Import prices in September 2006
October 16, 2006
The U.S. Import Price Index fell 2.1 percent in September. The decline was the first in six months and was driven by a 10.3-percent drop in petroleum prices.
The September decrease in petroleum prices was the largest monthly drop since the index fell 11.4 percent in December 2004.
In contrast, nonpetroleum prices edged up 0.1 percent in September, the sixth consecutive month the index increased. For the year ended in September, the price index for nonpetroleum imports rose 2.0 percent, the same increase as overall import prices for the September 2005-2006 period.
Export prices fell 0.5 percent in September as a 0.7-percent decrease in agricultural prices and a 0.5-percent drop in the price index for nonagricultural goods each factored into the decline.
These data are from the BLS International Price program. Import and export price data are subject to revision. Learn more in "U.S. Import and Export Price Indexes - September 2006" (PDF) (TXT), news release USDL 06-1785.
Bureau of Labor Statistics, U.S. Department of Labor, The Economics Daily, Import prices in September 2006 on the Internet at http://www.bls.gov/opub/ted/2006/oct/wk3/art01.htm (visited April 25, 2015).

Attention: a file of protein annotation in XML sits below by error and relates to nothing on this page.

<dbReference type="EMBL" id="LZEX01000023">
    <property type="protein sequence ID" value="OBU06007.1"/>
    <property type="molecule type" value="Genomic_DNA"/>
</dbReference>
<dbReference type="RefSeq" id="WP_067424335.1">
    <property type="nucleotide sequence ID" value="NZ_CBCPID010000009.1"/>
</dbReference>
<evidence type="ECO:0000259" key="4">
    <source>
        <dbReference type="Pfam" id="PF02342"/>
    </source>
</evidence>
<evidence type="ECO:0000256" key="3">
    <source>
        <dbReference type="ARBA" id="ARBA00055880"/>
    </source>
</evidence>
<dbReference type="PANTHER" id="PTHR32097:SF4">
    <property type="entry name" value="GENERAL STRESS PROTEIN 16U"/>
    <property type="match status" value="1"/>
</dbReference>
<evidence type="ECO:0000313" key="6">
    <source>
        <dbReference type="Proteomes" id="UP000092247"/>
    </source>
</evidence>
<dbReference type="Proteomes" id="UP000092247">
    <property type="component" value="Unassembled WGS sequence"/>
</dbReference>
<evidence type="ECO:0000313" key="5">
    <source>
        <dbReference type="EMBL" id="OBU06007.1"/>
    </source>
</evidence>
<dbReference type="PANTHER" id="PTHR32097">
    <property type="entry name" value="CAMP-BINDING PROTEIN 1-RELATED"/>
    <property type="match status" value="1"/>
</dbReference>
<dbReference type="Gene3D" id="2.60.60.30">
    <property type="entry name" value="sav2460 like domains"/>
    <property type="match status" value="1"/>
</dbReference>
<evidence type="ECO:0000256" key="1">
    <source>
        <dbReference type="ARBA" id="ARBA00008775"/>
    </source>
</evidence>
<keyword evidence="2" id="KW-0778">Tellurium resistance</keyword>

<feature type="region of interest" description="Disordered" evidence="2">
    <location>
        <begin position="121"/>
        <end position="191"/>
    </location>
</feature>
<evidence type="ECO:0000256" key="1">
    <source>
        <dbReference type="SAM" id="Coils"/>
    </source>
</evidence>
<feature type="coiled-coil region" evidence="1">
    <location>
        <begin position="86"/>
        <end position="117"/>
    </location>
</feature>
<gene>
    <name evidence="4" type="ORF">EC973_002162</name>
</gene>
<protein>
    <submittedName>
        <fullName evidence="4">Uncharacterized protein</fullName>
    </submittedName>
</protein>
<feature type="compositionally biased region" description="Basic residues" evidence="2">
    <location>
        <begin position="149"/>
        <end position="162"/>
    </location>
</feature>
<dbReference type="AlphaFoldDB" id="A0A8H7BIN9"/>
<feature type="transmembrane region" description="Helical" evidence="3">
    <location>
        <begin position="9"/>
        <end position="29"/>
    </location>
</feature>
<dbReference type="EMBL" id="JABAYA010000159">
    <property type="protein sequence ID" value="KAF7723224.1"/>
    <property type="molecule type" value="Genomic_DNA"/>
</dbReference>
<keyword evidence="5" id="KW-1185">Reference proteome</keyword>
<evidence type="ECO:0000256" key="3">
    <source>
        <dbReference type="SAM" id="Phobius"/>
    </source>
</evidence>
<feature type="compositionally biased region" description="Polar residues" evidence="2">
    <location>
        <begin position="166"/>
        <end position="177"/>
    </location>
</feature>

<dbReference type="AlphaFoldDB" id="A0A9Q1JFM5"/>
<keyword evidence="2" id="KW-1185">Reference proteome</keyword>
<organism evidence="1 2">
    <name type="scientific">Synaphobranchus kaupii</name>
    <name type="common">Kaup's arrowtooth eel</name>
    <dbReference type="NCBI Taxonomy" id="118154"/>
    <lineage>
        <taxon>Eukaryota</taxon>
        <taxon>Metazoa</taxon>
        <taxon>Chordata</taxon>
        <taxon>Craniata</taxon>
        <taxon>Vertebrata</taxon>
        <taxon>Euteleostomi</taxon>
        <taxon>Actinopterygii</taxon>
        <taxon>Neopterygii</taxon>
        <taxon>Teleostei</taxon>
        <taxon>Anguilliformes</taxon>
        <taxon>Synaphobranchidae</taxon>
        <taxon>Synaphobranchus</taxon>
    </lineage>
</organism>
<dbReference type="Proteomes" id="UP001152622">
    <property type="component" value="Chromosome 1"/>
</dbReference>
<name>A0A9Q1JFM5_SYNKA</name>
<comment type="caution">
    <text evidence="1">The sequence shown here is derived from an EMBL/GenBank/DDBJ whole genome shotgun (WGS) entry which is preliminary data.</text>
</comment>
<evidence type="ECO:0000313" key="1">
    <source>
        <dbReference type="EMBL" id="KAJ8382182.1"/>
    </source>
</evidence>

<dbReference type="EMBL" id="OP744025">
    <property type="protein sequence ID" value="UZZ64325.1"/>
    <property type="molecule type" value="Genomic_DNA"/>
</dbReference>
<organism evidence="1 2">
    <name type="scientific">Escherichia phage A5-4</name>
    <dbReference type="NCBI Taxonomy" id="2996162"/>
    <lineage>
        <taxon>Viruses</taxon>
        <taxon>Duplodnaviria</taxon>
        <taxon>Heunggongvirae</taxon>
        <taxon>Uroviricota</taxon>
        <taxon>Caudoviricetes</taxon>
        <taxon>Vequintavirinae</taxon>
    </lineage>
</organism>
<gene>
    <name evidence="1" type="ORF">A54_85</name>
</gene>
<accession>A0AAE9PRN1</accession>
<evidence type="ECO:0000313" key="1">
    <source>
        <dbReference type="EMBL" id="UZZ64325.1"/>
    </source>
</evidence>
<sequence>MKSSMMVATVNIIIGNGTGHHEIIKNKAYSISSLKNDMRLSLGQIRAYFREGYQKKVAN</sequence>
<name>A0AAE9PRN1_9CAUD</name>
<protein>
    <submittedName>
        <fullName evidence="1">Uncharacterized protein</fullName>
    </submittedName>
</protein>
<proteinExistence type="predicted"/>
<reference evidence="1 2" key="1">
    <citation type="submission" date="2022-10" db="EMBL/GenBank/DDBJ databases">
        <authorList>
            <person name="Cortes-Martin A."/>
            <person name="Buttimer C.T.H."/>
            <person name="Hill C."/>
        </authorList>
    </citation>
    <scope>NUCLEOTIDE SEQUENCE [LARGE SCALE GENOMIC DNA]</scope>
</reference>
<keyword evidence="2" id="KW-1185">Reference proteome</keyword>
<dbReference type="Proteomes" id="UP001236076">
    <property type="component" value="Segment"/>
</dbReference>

Recent editions of Spotlight on Statistics
New estimates of personal taxes in Consumer Expenditure Survey
In 2013, the Consumer Expenditure Survey improved its personal tax data.
Trends in long-term unemployment
Long-term unemployment reached historically high levels following the recession of 2007–2009.
Housing: before, during, and after the Great Recession
looks at consumer expenditures on household items, employment in residential construction, prices for household items, and injuries in occupations involved in building and maintaining our homes.